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Monday, March 31, 2008

Compromising Values, Tallying Votes

I’m often interested whenever I hear a candidate for any political office claim they want to bring the divergent sides together or reach an agreeable compromise. The reason my ears perk up at such a statement is usually the laughable impossibility of it all. Putting aside the natural animosity between political parties and looking merely at the issues, many of them seem to offer few avenues in the way of compromise. Take, for example, abortion. One side views it as outright murder the other as simply expunging an unwanted part of their own body. What exactly is the compromise here? A little bit of killing and a little bit government say so about your internals and everyone’s happy? Or how about Global Warming? One side sees Armageddon on the horizon and the other sees the outright collapse of our economy if proposed restrictions are put in place. What’s the middle ground policy here? Only cripple the economy rather then destroy it so Armageddon can, not be prevented, but staved off for an extra few decades?

I’ve come to believe anytime comments regarding closing the gap between the two parties are made it boils down to little more then an appeal to the median voter model. It at least makes the candidate appear as though they’re drifting to the center to collect the voters there. Compromise appeals to those in the middle who can’t pick a side, because now they no longer have to, there’s someone who offers the sheen of both political spectrums, even if the substance is questionable.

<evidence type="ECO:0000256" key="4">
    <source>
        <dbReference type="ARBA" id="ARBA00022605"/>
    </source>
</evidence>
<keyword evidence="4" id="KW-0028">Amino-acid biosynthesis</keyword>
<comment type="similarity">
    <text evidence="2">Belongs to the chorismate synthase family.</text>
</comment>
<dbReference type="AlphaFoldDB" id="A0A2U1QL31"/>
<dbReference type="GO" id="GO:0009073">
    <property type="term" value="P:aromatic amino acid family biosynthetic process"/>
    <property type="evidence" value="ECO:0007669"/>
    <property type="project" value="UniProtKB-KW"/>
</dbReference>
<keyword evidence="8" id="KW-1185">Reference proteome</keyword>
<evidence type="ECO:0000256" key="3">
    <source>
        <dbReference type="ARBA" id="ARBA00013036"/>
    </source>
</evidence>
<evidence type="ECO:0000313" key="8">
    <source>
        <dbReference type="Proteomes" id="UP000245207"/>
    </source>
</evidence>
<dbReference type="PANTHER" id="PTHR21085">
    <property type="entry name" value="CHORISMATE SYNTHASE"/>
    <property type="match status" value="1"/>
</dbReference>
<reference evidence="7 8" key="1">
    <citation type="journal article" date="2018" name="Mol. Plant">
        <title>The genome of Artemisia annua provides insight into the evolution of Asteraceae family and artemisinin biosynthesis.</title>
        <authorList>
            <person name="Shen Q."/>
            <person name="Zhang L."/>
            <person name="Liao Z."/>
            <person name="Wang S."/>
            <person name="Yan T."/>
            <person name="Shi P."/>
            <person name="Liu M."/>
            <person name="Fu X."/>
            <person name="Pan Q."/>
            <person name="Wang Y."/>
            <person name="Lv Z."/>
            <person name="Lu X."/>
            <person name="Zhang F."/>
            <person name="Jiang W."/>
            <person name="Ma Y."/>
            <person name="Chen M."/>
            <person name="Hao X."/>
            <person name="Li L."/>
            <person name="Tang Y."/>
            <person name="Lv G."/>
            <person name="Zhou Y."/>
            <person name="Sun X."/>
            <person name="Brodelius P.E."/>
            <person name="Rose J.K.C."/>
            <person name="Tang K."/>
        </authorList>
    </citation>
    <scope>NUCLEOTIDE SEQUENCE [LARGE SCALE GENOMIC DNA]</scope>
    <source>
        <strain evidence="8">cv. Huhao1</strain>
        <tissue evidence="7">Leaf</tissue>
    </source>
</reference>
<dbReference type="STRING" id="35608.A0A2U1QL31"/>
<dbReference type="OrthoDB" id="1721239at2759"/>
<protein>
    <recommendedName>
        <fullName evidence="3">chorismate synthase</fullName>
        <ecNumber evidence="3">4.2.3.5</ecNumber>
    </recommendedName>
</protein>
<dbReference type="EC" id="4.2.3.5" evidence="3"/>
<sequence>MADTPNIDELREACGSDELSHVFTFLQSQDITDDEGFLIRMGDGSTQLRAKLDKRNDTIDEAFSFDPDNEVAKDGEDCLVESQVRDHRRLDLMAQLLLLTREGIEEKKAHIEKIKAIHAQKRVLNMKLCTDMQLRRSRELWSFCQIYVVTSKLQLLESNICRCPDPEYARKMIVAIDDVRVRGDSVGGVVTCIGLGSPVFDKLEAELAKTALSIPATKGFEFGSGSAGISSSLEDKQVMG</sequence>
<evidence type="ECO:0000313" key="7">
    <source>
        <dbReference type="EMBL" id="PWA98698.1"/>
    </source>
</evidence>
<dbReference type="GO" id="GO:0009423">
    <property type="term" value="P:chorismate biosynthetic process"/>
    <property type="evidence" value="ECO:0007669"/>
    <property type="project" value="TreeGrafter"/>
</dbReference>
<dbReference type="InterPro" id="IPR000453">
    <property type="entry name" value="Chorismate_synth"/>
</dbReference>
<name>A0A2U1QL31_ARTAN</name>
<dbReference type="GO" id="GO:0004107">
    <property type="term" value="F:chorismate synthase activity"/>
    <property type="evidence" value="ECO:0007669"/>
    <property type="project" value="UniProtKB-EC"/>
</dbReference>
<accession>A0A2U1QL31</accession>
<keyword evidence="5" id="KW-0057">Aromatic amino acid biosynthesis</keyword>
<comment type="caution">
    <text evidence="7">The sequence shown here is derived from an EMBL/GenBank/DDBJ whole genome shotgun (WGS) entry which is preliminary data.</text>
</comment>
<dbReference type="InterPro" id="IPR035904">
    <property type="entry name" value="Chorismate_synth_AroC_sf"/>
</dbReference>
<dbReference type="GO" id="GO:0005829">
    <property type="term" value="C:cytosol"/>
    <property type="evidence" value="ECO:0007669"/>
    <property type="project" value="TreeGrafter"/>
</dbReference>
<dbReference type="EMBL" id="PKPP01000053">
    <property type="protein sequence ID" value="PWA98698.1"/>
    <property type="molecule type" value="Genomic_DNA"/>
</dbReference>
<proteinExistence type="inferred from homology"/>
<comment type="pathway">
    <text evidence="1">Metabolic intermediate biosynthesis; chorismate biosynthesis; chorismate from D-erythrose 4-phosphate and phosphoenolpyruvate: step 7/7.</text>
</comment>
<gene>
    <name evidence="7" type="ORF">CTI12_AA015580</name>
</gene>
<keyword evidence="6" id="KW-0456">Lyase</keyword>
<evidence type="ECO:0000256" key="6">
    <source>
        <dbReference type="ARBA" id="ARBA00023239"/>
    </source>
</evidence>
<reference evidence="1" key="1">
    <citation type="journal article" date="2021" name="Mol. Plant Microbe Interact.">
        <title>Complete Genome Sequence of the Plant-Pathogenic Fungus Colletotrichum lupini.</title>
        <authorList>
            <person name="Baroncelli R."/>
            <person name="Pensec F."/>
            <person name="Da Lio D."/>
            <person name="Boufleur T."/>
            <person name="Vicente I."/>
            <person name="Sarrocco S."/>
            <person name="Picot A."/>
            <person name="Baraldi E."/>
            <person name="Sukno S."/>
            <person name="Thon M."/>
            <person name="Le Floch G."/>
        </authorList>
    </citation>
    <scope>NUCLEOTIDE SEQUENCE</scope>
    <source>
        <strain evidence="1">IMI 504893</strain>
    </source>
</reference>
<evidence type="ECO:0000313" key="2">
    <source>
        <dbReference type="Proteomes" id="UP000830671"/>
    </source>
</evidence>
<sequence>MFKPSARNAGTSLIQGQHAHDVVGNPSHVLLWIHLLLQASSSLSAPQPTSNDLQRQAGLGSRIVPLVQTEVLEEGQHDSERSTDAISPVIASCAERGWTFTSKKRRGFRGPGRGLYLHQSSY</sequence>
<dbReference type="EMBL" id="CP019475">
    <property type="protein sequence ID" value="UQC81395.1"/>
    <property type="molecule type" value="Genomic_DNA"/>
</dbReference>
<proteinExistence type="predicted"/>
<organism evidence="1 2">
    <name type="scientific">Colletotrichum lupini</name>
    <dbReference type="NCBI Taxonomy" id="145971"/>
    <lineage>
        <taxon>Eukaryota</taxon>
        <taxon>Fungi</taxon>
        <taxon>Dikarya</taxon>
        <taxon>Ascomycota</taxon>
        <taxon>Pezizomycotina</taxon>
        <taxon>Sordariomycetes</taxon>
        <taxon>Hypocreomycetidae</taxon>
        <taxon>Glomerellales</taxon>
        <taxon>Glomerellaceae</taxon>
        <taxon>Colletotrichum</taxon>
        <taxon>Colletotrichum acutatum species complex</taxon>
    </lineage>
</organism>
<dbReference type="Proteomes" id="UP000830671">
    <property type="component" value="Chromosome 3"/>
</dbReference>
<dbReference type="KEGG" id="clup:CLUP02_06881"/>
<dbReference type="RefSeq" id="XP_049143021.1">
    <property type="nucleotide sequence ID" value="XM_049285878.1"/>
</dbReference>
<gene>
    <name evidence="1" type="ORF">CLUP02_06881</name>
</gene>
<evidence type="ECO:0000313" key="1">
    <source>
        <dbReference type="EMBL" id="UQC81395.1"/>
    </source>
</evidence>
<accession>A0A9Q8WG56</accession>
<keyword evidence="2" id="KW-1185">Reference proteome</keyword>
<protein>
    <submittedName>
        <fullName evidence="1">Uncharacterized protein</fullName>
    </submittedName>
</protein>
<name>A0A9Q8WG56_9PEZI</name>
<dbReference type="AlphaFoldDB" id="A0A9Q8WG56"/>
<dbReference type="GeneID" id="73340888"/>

The main player making such statements in the current presidential race is undoubtedly Barrack Obama, but I’m sure if listened to close enough both Hillary and McCain could be heard making the same claims.

Our current President did the same thing several years ago. Recognizing that many had begun to view the right as draconian individuals who only cared about their pocket books and weren’t interested in the lower rungs of society in the least, he branded himself with the moniker of a “compassionate conservative,” implying he valued and held the views of both democrats and republicans. In fact a large part of his original campaign was based on this as demonstrated by further buzzwords and platitudes attached to it, such as the label of a “uniter” and someone who would “reach across the aisle.” And of course it worked, Bush captured just enough median votes to take two elections. The question now is can Obama do the same?

-Jaeson Madison

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